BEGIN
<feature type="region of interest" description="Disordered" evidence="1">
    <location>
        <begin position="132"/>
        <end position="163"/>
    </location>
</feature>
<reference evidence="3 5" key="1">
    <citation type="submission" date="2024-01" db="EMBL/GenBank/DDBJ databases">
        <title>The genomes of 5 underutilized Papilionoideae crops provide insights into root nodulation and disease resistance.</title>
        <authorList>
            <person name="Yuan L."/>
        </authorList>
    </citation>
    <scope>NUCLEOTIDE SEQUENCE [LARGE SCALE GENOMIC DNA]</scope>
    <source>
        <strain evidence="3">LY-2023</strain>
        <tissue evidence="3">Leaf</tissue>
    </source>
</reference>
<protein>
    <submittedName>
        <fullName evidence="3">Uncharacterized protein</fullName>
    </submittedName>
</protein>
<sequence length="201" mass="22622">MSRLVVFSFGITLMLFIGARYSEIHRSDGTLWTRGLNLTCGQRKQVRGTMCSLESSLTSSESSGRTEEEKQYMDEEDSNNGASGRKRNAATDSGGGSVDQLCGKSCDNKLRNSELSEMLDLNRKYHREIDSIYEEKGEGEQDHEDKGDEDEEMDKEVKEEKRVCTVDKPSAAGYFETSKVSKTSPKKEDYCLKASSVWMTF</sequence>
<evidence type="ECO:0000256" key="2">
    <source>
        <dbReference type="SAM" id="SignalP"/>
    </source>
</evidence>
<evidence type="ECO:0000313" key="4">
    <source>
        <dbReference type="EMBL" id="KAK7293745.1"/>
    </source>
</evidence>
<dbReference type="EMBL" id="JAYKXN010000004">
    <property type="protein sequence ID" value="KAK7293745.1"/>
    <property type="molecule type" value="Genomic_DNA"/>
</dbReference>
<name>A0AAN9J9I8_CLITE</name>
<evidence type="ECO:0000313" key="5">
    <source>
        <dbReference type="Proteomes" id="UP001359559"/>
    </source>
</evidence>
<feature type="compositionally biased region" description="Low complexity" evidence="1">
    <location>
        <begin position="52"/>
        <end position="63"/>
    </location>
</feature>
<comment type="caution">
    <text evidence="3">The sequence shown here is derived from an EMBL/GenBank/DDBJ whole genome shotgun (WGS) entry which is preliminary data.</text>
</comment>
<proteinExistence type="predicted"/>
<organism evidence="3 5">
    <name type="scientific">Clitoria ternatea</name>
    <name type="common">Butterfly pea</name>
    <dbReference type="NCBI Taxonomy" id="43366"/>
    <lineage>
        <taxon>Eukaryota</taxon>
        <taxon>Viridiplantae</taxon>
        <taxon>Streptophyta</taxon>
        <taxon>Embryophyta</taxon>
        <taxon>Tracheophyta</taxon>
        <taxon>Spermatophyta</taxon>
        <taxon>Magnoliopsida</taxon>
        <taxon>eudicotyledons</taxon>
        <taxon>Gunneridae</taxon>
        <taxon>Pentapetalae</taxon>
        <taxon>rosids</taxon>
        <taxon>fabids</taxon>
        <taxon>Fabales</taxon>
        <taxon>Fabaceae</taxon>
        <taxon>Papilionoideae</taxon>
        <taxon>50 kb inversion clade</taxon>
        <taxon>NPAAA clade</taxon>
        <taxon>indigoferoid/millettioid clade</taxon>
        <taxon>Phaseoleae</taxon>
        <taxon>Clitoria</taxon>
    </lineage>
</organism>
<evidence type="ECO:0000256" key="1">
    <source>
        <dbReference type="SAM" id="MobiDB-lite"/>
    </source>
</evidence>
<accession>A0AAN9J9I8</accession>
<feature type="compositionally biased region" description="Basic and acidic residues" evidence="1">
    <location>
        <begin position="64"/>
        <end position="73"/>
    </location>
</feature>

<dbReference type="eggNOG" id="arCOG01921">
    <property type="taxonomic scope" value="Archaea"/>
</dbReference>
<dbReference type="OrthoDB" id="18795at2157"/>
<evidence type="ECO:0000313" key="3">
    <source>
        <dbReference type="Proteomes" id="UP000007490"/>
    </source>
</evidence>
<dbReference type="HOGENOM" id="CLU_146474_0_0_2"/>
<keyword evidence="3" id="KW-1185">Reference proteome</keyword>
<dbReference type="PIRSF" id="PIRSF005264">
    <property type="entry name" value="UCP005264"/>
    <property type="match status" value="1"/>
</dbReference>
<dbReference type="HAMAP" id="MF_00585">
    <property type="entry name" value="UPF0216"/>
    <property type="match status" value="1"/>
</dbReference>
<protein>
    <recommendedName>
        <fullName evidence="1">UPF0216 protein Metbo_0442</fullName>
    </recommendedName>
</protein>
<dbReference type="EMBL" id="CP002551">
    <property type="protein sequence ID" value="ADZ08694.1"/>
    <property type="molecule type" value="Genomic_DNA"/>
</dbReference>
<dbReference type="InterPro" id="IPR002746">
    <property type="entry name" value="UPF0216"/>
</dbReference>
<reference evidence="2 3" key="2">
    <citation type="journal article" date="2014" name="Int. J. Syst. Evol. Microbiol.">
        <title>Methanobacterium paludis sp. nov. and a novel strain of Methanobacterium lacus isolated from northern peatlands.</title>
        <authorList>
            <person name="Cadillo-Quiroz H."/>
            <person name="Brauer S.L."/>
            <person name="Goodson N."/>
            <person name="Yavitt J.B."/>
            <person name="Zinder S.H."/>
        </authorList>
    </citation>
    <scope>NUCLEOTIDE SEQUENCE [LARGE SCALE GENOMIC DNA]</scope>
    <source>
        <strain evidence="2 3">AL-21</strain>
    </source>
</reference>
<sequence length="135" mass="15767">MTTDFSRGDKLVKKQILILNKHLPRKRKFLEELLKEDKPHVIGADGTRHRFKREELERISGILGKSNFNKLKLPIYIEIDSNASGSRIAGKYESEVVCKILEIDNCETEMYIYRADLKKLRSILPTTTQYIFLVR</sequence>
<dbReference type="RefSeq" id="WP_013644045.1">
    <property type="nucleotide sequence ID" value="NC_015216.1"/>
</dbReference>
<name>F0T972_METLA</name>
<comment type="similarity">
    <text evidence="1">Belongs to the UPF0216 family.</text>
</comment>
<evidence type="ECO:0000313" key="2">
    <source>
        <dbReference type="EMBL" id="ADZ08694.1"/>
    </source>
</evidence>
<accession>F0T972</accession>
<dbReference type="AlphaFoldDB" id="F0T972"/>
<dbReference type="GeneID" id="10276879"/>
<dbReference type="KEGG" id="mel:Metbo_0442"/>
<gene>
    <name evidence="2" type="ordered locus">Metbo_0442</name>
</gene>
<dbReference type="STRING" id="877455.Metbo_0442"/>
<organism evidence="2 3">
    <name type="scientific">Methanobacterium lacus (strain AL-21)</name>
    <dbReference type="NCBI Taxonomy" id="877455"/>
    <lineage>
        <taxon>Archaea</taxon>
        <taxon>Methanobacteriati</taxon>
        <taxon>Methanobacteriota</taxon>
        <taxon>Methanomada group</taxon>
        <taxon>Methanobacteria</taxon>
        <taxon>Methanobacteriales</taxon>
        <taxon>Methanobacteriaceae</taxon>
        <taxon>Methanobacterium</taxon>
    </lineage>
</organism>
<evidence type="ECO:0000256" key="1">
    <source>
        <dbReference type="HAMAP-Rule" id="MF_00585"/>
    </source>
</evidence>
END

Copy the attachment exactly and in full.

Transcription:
<feature type="region of interest" description="Disordered" evidence="1">
    <location>
        <begin position="132"/>
        <end position="163"/>
    </location>
</feature>
<reference evidence="3 5" key="1">
    <citation type="submission" date="2024-01" db="EMBL/GenBank/DDBJ databases">
        <title>The genomes of 5 underutilized Papilionoideae crops provide insights into root nodulation and disease resistance.</title>
        <authorList>
            <person name="Yuan L."/>
        </authorList>
    </citation>
    <scope>NUCLEOTIDE SEQUENCE [LARGE SCALE GENOMIC DNA]</scope>
    <source>
        <strain evidence="3">LY-2023</strain>
        <tissue evidence="3">Leaf</tissue>
    </source>
</reference>
<protein>
    <submittedName>
        <fullName evidence="3">Uncharacterized protein</fullName>
    </submittedName>
</protein>
<sequence length="201" mass="22622">MSRLVVFSFGITLMLFIGARYSEIHRSDGTLWTRGLNLTCGQRKQVRGTMCSLESSLTSSESSGRTEEEKQYMDEEDSNNGASGRKRNAATDSGGGSVDQLCGKSCDNKLRNSELSEMLDLNRKYHREIDSIYEEKGEGEQDHEDKGDEDEEMDKEVKEEKRVCTVDKPSAAGYFETSKVSKTSPKKEDYCLKASSVWMTF</sequence>
<evidence type="ECO:0000256" key="2">
    <source>
        <dbReference type="SAM" id="SignalP"/>
    </source>
</evidence>
<evidence type="ECO:0000313" key="4">
    <source>
        <dbReference type="EMBL" id="KAK7293745.1"/>
    </source>
</evidence>
<dbReference type="EMBL" id="JAYKXN010000004">
    <property type="protein sequence ID" value="KAK7293745.1"/>
    <property type="molecule type" value="Genomic_DNA"/>
</dbReference>
<name>A0AAN9J9I8_CLITE</name>
<evidence type="ECO:0000313" key="5">
    <source>
        <dbReference type="Proteomes" id="UP001359559"/>
    </source>
</evidence>
<feature type="compositionally biased region" description="Low complexity" evidence="1">
    <location>
        <begin position="52"/>
        <end position="63"/>
    </location>
</feature>
<comment type="caution">
    <text evidence="3">The sequence shown here is derived from an EMBL/GenBank/DDBJ whole genome shotgun (WGS) entry which is preliminary data.</text>
</comment>
<proteinExistence type="predicted"/>
<organism evidence="3 5">
    <name type="scientific">Clitoria ternatea</name>
    <name type="common">Butterfly pea</name>
    <dbReference type="NCBI Taxonomy" id="43366"/>
    <lineage>
        <taxon>Eukaryota</taxon>
        <taxon>Viridiplantae</taxon>
        <taxon>Streptophyta</taxon>
        <taxon>Embryophyta</taxon>
        <taxon>Tracheophyta</taxon>
        <taxon>Spermatophyta</taxon>
        <taxon>Magnoliopsida</taxon>
        <taxon>eudicotyledons</taxon>
        <taxon>Gunneridae</taxon>
        <taxon>Pentapetalae</taxon>
        <taxon>rosids</taxon>
        <taxon>fabids</taxon>
        <taxon>Fabales</taxon>
        <taxon>Fabaceae</taxon>
        <taxon>Papilionoideae</taxon>
        <taxon>50 kb inversion clade</taxon>
        <taxon>NPAAA clade</taxon>
        <taxon>indigoferoid/millettioid clade</taxon>
        <taxon>Phaseoleae</taxon>
        <taxon>Clitoria</taxon>
    </lineage>
</organism>
<evidence type="ECO:0000256" key="1">
    <source>
        <dbReference type="SAM" id="MobiDB-lite"/>
    </source>
</evidence>
<accession>A0AAN9J9I8</accession>
<feature type="compositionally biased region" description="Basic and acidic residues" evidence="1">
    <location>
        <begin position="64"/>
        <end position="73"/>
    </location>
</feature>

<dbReference type="eggNOG" id="arCOG01921">
    <property type="taxonomic scope" value="Archaea"/>
</dbReference>
<dbReference type="OrthoDB" id="18795at2157"/>
<evidence type="ECO:0000313" key="3">
    <source>
        <dbReference type="Proteomes" id="UP000007490"/>
    </source>
</evidence>
<dbReference type="HOGENOM" id="CLU_146474_0_0_2"/>
<keyword evidence="3" id="KW-1185">Reference proteome</keyword>
<dbReference type="PIRSF" id="PIRSF005264">
    <property type="entry name" value="UCP005264"/>
    <property type="match status" value="1"/>
</dbReference>
<dbReference type="HAMAP" id="MF_00585">
    <property type="entry name" value="UPF0216"/>
    <property type="match status" value="1"/>
</dbReference>
<protein>
    <recommendedName>
        <fullName evidence="1">UPF0216 protein Metbo_0442</fullName>
    </recommendedName>
</protein>
<dbReference type="EMBL" id="CP002551">
    <property type="protein sequence ID" value="ADZ08694.1"/>
    <property type="molecule type" value="Genomic_DNA"/>
</dbReference>
<dbReference type="InterPro" id="IPR002746">
    <property type="entry name" value="UPF0216"/>
</dbReference>
<reference evidence="2 3" key="2">
    <citation type="journal article" date="2014" name="Int. J. Syst. Evol. Microbiol.">
        <title>Methanobacterium paludis sp. nov. and a novel strain of Methanobacterium lacus isolated from northern peatlands.</title>
        <authorList>
            <person name="Cadillo-Quiroz H."/>
            <person name="Brauer S.L."/>
            <person name="Goodson N."/>
            <person name="Yavitt J.B."/>
            <person name="Zinder S.H."/>
        </authorList>
    </citation>
    <scope>NUCLEOTIDE SEQUENCE [LARGE SCALE GENOMIC DNA]</scope>
    <source>
        <strain evidence="2 3">AL-21</strain>
    </source>
</reference>
<sequence length="135" mass="15767">MTTDFSRGDKLVKKQILILNKHLPRKRKFLEELLKEDKPHVIGADGTRHRFKREELERISGILGKSNFNKLKLPIYIEIDSNASGSRIAGKYESEVVCKILEIDNCETEMYIYRADLKKLRSILPTTTQYIFLVR</sequence>
<dbReference type="RefSeq" id="WP_013644045.1">
    <property type="nucleotide sequence ID" value="NC_015216.1"/>
</dbReference>
<name>F0T972_METLA</name>
<comment type="similarity">
    <text evidence="1">Belongs to the UPF0216 family.</text>
</comment>
<evidence type="ECO:0000313" key="2">
    <source>
        <dbReference type="EMBL" id="ADZ08694.1"/>
    </source>
</evidence>
<accession>F0T972</accession>
<dbReference type="AlphaFoldDB" id="F0T972"/>
<dbReference type="GeneID" id="10276879"/>
<dbReference type="KEGG" id="mel:Metbo_0442"/>
<gene>
    <name evidence="2" type="ordered locus">Metbo_0442</name>
</gene>
<dbReference type="STRING" id="877455.Metbo_0442"/>
<organism evidence="2 3">
    <name type="scientific">Methanobacterium lacus (strain AL-21)</name>
    <dbReference type="NCBI Taxonomy" id="877455"/>
    <lineage>
        <taxon>Archaea</taxon>
        <taxon>Methanobacteriati</taxon>
        <taxon>Methanobacteriota</taxon>
        <taxon>Methanomada group</taxon>
        <taxon>Methanobacteria</taxon>
        <taxon>Methanobacteriales</taxon>
        <taxon>Methanobacteriaceae</taxon>
        <taxon>Methanobacterium</taxon>
    </lineage>
</organism>
<evidence type="ECO:0000256" key="1">
    <source>
        <dbReference type="HAMAP-Rule" id="MF_00585"/>
    </source>
</evidence>